Readily Flying into the Unknown

July 1, 2024

Author: Natalia Sawicka A Watch, Boston University


Ship's Log

Position at Sunset (Lat and Long): 20 deg 16.0' S x 155 deg 42' W
Ship Heading (degrees): 215 deg
Ship Speed (knots): 7 knots
Log (nm):  442.1 nm
Weather, Wind // Sail Plan: Partly cloudy and warm, with 20 knots of wind from the SE and 8-10 foot seas // Mainstays'l, Forestays'l, Tops'l and Jib
Description of location: just crossed the Cook Islands Exclusive Economic Zone border, AKA the Marae Moana Marine Protected Area (our policy project area of study!!)

In just four days underway, much has already astounded me about the waters of the Central Southern Pacific Ocean.

The first is how unbelievably blue the water is. Seriously, it's an absolutely *ridiculously* deep and stunning hue. If you've ever wondered where "ocean blue" got its name as a color, let me tell you: it's the tropical Pacific. I could (and do) stare at it for hours, marveling at every second of it.

The second is the flying fish, a creature that I still cannot quite believe actually exists. Personally, I have sighted around a dozen so far: one unfortunately desiccated friend pictured above, but the others soaring purposefully above the sea's rhythmically churning surface, glistening silver and blue in the tropical sunlight while gliding on strong, outstretched pectoral fins. A smile-inducing and surreal sight, flying fish have been traditionally regarded by sailors as heralds of good fortune and fair weather.

And fly they do. Their approximately 15-cm body lengths belying their impressive physical ability, these marine creatures leap incredible distances of around 50 meters into the unknown, above and beyond their natural conditions of existence √ and directly against the prevailing direction of the 10-foot seas and 20 knot wind, no less. All things considered, the strength and willpower of these small fish is humbling.

A strength and willpower that reminds me of that of my shipmates.

As my Sleepy Hollow bunkmate Papang so eloquently illustrated in yesterday's blog post, life aboard works only in collaboration, contingent upon every member of the ship's company devoting themselves wholeheartedly to their duties. And the sea, in all its wonderful and mysterious beauty, is nonetheless a formidable environment (i.e., seasickness has afflicted practically all during the first few days).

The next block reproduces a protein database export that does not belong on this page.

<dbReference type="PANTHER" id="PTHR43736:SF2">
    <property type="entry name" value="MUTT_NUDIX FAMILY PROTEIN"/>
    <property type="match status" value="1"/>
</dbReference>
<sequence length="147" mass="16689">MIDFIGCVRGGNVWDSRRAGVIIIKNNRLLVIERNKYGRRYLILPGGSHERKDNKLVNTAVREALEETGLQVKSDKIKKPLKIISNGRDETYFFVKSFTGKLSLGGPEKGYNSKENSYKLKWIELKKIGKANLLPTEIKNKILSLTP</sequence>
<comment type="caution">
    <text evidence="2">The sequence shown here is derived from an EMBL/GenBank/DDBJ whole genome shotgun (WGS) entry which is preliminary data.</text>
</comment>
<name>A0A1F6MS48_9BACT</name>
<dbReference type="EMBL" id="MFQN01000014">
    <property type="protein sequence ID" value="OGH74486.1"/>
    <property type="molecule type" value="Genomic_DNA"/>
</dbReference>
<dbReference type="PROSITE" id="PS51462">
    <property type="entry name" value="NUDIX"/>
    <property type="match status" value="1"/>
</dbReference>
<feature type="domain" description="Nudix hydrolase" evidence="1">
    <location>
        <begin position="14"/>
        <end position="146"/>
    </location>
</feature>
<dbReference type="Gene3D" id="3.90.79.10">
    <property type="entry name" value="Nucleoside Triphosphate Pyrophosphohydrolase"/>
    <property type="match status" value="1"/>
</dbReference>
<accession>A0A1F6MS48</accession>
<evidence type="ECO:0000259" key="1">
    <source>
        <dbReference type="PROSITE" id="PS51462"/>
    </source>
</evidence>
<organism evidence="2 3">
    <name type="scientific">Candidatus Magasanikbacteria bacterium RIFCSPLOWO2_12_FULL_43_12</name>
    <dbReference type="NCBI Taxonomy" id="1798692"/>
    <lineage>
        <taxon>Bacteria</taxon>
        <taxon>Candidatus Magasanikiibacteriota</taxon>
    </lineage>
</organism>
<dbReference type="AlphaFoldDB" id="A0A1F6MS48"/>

Every moment heralds new pitches and rolls of varying intensity, courtesy of swells kicked up by Southern Ocean storms thousands of miles away (best maneuvered with skilled stumbling and pre-planned handholds, I have come to find). The ship never sleeps, sailing from Tahiti onwards towards Rarotonga every hour of the day and night. Standing watch demands physical and mental stamina, a bizarre and adaptable sleep schedule, attentiveness to commands shouted over the howling wind and splashing waves, efficient compliance with the aforementioned commands, hourly boat checks and observations, and the carrying out of lots and LOTS of science procedures and sail handling. All of this and more has been met with readiness and good spiritedness in an environment never intended to sustain human life at all, and much less the vibrant, funny, and all-around awesome community housed aboard the Seamans. Just like the flying fish, each crew member assertively and readily leaps into handling the unknown brought by each six-hour watch during which the ship is theirs to run.

Though fairness of weather remains to be seen, I have no doubts about the good fortune brought by each member of the Seamans' company. 🙂

Wishing all a flying fish encounter at least once in their one wild and precious life,
Natalia Sawicka
A Watch, Boston University Marine Program

Hello Mama, Tata, Bubu, and Sebe!! I miss you all so much and am so excited to tell you all about this epic adventure when I return. (With an absolute abundance of photos of course, hehe.) Thank you for everything you have done to bring me here, in every way. I could not be more grateful. This is such a dream come true for me; I keep expecting to wake up from it, and yet the wonders continue, as they are √ impossibly --  absolutely real. Please give Tygi kisses for me! I miss the bean loads. <3

All the other wonderful people I sent this blog to: hi!!! Sending love and all the most exquisite ocean vibes. You'll probably get a postcard from me at some point. Don't expect me to shut up about this (like, ever). ?

Team AIO: if you're reading this, galley clean-up is exactly like doing the dishes back in the AIO kitchen, if the whole thing was also in constant, unpredictable motion for the entire 2+ hours it takes every time. (Think about that next time you do it --- it could be worse! 😛 ) Thinking of you all and excited to see you in August! (Tim: two turtle sightings so far!)

(Shoutout to Sydney's nana, Daryl's mom, Kai's mom, and all the moms- hi!! We're thriving here, don't worry. 🙂 )

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